“I’ve never heard of the Oral History students practicing—activities such as these,” Jasper whispered to Francesca. The hall was dim and the only notable noise was the touch of thin glass against itself. And soft mumbles. We moved among the students, all seated with their legs crossed like Turks, some exercising straight-backed posture, while others were leaned against each other, sedated or altogether incapacitated by this mysterious action.
We were nearly to the corridor’s lone lit lamp. There, Francesca halted without warning, startling Jasper, and then my own heart thumped in surprise as he recoiled. Francesca put her hand toward the lit flame to sense the heat. She touched toward it with her fingers as if she were spinning a spider’s web. I examined the dank hall further. There were doors every few yards and I noticed then that each lamp was unique in shape, size, or style. They were unlit, save for the one beside us, but the doors were unmarked and identical, save for the map beside each one.
These were their nameplates. Francesca could sense the size and intensity of this flame and know precisely where she was. It was an indecipherable sensory-language to any who had not spent years traveling this building.
She set her knuckles to the door and just as she had played with the fire to discover the burning lamp’s coded meaning, she played a song against the wood with her palm and fingertips. A chair stirred inside. Footsteps crossed the room. There was a rhythmic reply from within. Francesca unlocked the door and we waited a moment for the man inside to open up.
The study carrel was brilliantly bright and only once Ianto had turned the fuel levels down, lowering the room’s lamps, could I even identify him. Here he was, though I shouldn’t present him as some sort of cretin, or cad, in Jasper’s words. This would-be classmate of mine was simply rude to me upon my arrival. He was just that—another young man in the world, a white child in America, reconciling his place in these universes we occupy, each composed of various elements and physical laws. I found myself forgiving him as he stood there, a shadow on the sun that was his personal study space, accepting, I decided, of Francesca’s coded message through her complex door-knock. Ianto knew she had brought visitors and had opened the door nonetheless. Perhaps my forgiveness was misplaced? I’ll likely never know. These were minor transgressions of petulant children. I hoped he could understand me while he figured the mathematics of his own place in history.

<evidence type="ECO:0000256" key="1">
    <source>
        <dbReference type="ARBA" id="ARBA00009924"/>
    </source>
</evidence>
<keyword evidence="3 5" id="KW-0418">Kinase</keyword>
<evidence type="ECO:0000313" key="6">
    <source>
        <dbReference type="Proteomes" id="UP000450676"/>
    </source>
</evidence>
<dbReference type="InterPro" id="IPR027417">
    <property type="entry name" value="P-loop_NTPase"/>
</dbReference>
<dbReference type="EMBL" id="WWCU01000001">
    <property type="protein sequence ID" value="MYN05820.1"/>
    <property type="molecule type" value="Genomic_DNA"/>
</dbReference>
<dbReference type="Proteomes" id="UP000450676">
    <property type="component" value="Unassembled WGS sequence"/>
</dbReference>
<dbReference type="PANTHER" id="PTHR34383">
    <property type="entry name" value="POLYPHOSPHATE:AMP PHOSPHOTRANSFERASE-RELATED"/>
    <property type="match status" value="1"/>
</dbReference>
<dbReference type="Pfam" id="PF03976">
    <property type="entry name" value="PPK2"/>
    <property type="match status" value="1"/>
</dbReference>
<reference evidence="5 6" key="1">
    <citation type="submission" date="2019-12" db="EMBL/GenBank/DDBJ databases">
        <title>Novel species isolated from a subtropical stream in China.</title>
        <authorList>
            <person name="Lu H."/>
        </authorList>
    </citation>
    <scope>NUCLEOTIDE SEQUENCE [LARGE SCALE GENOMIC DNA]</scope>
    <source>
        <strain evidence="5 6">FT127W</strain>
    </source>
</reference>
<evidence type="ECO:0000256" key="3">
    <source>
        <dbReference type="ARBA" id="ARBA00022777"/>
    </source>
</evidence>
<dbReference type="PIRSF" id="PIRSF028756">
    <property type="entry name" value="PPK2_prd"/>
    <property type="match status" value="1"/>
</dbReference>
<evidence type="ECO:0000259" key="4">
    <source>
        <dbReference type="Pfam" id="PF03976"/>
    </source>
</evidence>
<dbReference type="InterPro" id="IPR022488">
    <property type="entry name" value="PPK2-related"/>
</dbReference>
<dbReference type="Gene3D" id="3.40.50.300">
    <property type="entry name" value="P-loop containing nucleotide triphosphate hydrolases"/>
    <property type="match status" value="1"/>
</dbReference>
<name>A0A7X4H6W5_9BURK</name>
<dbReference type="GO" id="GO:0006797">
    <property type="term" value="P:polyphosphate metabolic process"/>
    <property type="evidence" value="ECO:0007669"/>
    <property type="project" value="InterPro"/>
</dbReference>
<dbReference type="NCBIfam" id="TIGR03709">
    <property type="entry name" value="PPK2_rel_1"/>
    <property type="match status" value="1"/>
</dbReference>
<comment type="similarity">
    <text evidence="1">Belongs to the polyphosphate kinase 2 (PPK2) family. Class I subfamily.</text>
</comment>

“Enter,” Ianto said. We did as he bade and Francesca followed, closing us all in Ianto’s study carrel. He lowered the lights hanging from a network of copper pipes a touch more and my eyes adjusted. While the assembled work was piled high on tables and shelves, it was arranged with a fastidiousness usually reserved for German librarians. Unlike the exterior hallway, dim and unlabeled, Ianto’s archiving was meticulous. He identified every piece of work with sections and subsections, separated with specific naming conventions and what appeared to be prefixes of his own creation.
“What?” Ianto asked, putting back up against his desk to face us before I could inquire about his immediate work.
Francesca laughed a little from her place by the door.
“Can you help us—see,” Jasper took care to choose his words. “We came across a question down at the Orrery I couldn’t muster an answer for.”
“Why’re you acting like that?”
“Acting like what?”
“Acting. You are not behaving as you normally do, Barlowe.”
“I am trying to be respectful.”
“Why are you trying—to be respectful?”
Jasper went quiet. Every word cut at him. There was a hesitation in delivering the question while hiding as much truth as possible from Ianto. How could Jasper separate one from the other, especially beneath Ianto’s suspicious gaze? But while Jasper was play-acting, raising that suspicion, Ianto was being practical. This was a different environment from the lounge in the Clock Tower where we had met prior. Here, the hierarchy had shifted.
“How much do you know about the history of the school?” I asked.
“Plenty,” Ianto said.
“Do you know why—?” I found myself being selective with my wording. “Why the Orrery was built as it was? Where it was built? To what specifications? For what reasons?”
“Those are expansive and open-ended questions,” Ianto answered. He didn’t move from his place by the desk or shift his gaze off Jasper and I. “What’s happened?”
“Something we didn’t expect.”
“I can’t explain it myself. I’ve only been at school for two days and I can’t rightly say Cosmology or Oral History are my forte.”
“Share more truths with me.”
“Two events, equally relevant and mysterious have occurred this morning,” I said. I was committing. “First, Professor Rakosi, head of the Cosmology department, came down from the New Chapel with a dire need to personally observe an anomaly within the Orrery. Second, Jasper and I observed that anomaly with him at the Orrery. A silver—band, or a ribbon, or a wave, I’m not sure what description best fits, but it appeared to be liquid, massive in scale, is approaching our solar system.”
“And a third event,” Ianto said. “You’ve shared these mysterious happenings with me here, now. To ascertain their meaning through my expertise.”
“Exactly,” I said, exhaling in completion. I smiled a little.
Ianto cocked his head. “I estimate you bore trepidation bringing this request.”
“No. Actually, Jasper believed in your ability. He had no clue what we might do if you refused. From the sound of it, you’re our only hope, Ianto.”
“And what do you believe?”